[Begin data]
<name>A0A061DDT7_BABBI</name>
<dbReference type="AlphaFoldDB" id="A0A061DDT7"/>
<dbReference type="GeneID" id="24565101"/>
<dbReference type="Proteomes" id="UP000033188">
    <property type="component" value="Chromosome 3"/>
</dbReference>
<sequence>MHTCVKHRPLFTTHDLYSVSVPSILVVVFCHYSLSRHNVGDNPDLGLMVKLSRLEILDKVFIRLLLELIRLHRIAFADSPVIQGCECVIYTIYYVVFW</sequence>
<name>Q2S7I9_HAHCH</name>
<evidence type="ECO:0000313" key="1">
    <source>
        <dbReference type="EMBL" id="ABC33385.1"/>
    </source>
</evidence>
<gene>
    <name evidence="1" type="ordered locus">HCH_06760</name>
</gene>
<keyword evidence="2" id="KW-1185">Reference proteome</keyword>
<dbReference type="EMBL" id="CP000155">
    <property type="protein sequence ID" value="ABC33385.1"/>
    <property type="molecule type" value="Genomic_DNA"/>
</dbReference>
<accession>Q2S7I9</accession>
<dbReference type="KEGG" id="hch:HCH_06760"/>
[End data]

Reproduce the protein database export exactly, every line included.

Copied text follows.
<name>A0A061DDT7_BABBI</name>
<dbReference type="AlphaFoldDB" id="A0A061DDT7"/>
<dbReference type="GeneID" id="24565101"/>
<dbReference type="Proteomes" id="UP000033188">
    <property type="component" value="Chromosome 3"/>
</dbReference>
<sequence>MHTCVKHRPLFTTHDLYSVSVPSILVVVFCHYSLSRHNVGDNPDLGLMVKLSRLEILDKVFIRLLLELIRLHRIAFADSPVIQGCECVIYTIYYVVFW</sequence>
<name>Q2S7I9_HAHCH</name>
<evidence type="ECO:0000313" key="1">
    <source>
        <dbReference type="EMBL" id="ABC33385.1"/>
    </source>
</evidence>
<gene>
    <name evidence="1" type="ordered locus">HCH_06760</name>
</gene>
<keyword evidence="2" id="KW-1185">Reference proteome</keyword>
<dbReference type="EMBL" id="CP000155">
    <property type="protein sequence ID" value="ABC33385.1"/>
    <property type="molecule type" value="Genomic_DNA"/>
</dbReference>
<accession>Q2S7I9</accession>
<dbReference type="KEGG" id="hch:HCH_06760"/>